5 reasons why John Ratcliffe is a terrible choice for intelligence chief

The Texas congressman could become “the first DNI without significant intelligence or ambassadorial experience"

Published July 29, 2019 2:30PM (EDT)

Rep. John Ratcliffe (R-TX) (AP/J. Scott Applewhite)
Rep. John Ratcliffe (R-TX) (AP/J. Scott Applewhite)

This article originally appeared on AlterNet.

Dan Coats, director of national intelligence in the Trump Administration, has announced that he is retiring from the position — and the Republican Donald Trump has in mind as a replacement is 53-year-old Rep. John Ratcliffe of Texas. Whether or not Ratcliffe (a former U.S. attorney) will be confirmed by the U.S. Senate remains to be seen, but Senate Majority Leader Mitch McConnell will no doubt do everything he can to ram Ratcliffe’s confirmation through. Ratcliffe, however, won’t get a lot of support from Democrats: the Texas congressman is a strident Trump loyalist, which was painfully evident during his hostile and angry questioning when former special counsel Robert Mueller testified before Congress on Wednesday, July 24.

Here are five reasons why Ratcliffe is a terrible choice for intel chief:

1. Ratcliffe has insufficient intelligence experience

Intel expert John McLaughlin (of the John Hopkins School of Advanced International Studies) has been stressing that Ratcliffe lacks the strong intelligence background one needs to serve as intel chief — and that’s saying a lot given McLaughlin’s extensive background in intelligence. On Twitter, McLaughlin complained that Ratcliffe would be “the first DNI without significant intelligence or ambassadorial experience.” Coats, according to McLaughlin, “has done superbly the main thing a DNI must do: present the collective view of the intelligence community in a fair, objective, and non-partisan way.”

Clearly, “non-partisan” is a term that doesn’t describe Ratcliffe in the least.

2. Ratcliffe has no problem with possible obstruction of justice when a Republican president is involved

During his buffoonish questioning of Mueller of Mueller on July 24, Ratcliffe went beyond saying that he didn’t believe Trump committed obstruction of justice during Mueller’s investigation — he didn’t think Mueller should have even addressed obstruction in his report. Although Mueller had no interest in indicting Trump for obstruction of justice because of the U.S. Department of Justice’s longstanding policy against indicting a sitting president, the Mueller Report contains a wealth of damning information. But Ratcliffe doesn’t consider obstruction a serious matter if the one involved is a Republican.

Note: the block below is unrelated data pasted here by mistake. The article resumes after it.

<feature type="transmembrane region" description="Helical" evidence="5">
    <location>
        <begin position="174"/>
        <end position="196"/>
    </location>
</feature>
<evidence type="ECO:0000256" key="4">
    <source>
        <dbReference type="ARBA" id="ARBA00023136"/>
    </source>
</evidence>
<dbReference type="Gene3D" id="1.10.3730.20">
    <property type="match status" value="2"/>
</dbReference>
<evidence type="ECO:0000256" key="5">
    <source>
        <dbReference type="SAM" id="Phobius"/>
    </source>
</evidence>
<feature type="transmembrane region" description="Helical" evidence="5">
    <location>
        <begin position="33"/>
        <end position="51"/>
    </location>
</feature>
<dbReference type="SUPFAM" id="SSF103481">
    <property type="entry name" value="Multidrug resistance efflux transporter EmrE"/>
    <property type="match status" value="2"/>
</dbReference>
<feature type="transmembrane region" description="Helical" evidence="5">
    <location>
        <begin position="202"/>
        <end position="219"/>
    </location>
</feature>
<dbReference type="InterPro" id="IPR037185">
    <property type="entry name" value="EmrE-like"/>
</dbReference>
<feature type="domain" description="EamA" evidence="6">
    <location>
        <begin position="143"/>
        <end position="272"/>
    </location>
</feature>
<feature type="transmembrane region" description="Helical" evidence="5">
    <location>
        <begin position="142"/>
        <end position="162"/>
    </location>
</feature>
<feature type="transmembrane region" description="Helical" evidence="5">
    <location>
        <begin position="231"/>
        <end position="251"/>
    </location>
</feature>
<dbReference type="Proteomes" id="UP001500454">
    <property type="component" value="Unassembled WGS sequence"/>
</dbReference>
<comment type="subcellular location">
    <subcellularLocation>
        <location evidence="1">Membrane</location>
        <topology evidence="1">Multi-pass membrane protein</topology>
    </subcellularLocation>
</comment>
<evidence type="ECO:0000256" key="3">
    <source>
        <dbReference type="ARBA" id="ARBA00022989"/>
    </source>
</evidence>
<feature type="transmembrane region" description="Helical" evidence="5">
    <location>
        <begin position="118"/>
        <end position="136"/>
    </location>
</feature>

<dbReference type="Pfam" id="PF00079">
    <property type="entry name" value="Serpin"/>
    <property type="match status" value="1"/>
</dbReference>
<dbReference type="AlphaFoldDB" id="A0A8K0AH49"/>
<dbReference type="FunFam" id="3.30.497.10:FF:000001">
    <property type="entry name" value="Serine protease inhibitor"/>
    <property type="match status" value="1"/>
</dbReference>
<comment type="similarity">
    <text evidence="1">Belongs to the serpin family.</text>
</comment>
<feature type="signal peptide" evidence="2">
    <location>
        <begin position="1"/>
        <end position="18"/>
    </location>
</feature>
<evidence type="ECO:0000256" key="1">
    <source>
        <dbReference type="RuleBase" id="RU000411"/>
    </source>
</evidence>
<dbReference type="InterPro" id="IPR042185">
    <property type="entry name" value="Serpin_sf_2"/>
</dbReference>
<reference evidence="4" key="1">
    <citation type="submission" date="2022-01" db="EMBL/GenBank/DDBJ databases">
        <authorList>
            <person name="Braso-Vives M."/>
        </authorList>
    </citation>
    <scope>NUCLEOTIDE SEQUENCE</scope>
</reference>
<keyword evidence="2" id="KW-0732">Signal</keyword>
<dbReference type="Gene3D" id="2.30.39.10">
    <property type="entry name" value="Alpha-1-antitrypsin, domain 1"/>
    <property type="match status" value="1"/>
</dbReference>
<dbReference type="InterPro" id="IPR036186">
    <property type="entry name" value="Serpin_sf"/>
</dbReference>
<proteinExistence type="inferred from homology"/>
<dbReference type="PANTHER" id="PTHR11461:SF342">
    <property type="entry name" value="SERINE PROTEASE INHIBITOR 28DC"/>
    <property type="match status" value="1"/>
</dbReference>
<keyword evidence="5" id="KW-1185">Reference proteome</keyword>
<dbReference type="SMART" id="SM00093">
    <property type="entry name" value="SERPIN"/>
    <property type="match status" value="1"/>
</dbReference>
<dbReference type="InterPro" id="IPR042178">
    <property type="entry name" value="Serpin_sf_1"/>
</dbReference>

It was Ratcliffe who, on July 24, declared to fellow House members, “Donald Trump is not above the law. He’s not. But he damn sure shouldn’t be below the law, which is where Volume 2 of this report puts him.”

3. Ratcliffe doesn’t take election security seriously

Mueller, during his July 24 testimony, reiterated something he made abundantly clear in his report for the Russia investigation: the Russian government, under President Vladimir Putin, interfered aggressively in the United States’ 2016 election and made a concerted effort to influence the outcome — and will no doubt do the same thing again in 2020. But Ratcliffe, as he demonstrated during his questioning of Mueller on July 24, is such an in-your-face Trump loyalist that he could care less about defending U.S. elections from attacks by a foreign power.

4. Trump chose Ratcliffe, because he’s a yes-man

Realistically, no one expects Trump to nominate a liberal or a progressive for the intel chief position: a right-wing president gets to nominate right-wing people for his administration. But by picking Ratcliffe, Trump is going way beyond finding someone who’s conservative — he is picking a knee-jerk loyalist who won’t question anything he says or does. Trump doesn’t welcome constructive criticism from the right, which is why Jeff Session is no longer attorney general and why Rex Tillerson is no longer secretary of state; Trump, like the authoritarian he is, demands unquestioning obedience. Senate Minority Leader Chuck Schumer put it best when he asserted, “It’s clear that Rep. Ratcliffe was selected because he exhibited blind loyalty to President Trump.” And that blind loyalty, Schumer stressed, was evident during Ratcliffe’s “demagogic questioning of former Special Counsel Robert Mueller.”

“If Senate Republicans elevate such a partisan player to a position that requires intelligence expertise and nonpartisanship, it would be a big mistake,” Schumer emphasized.

5. Ratcliffe adamantly opposes net neutrality

In December 2017, Ratcliffe was among the Republicans who signed a letter to FCC Chairman Ajit Pai calling for the end of net neutrality. Having a free and open Internet is vitally important in a democracy, but Ratcliffe has been a staunch opponent of net neutrality and has no problem with allowing ISPs to pick and choose which traffic they will give preferential treatment to. And when it comes to e-commerce, Ratcliffe’s opposition to net neutrality shows that he isn’t really in favor of free-market competition, but favors oligarchs and monopolies.

By Alex Henderson

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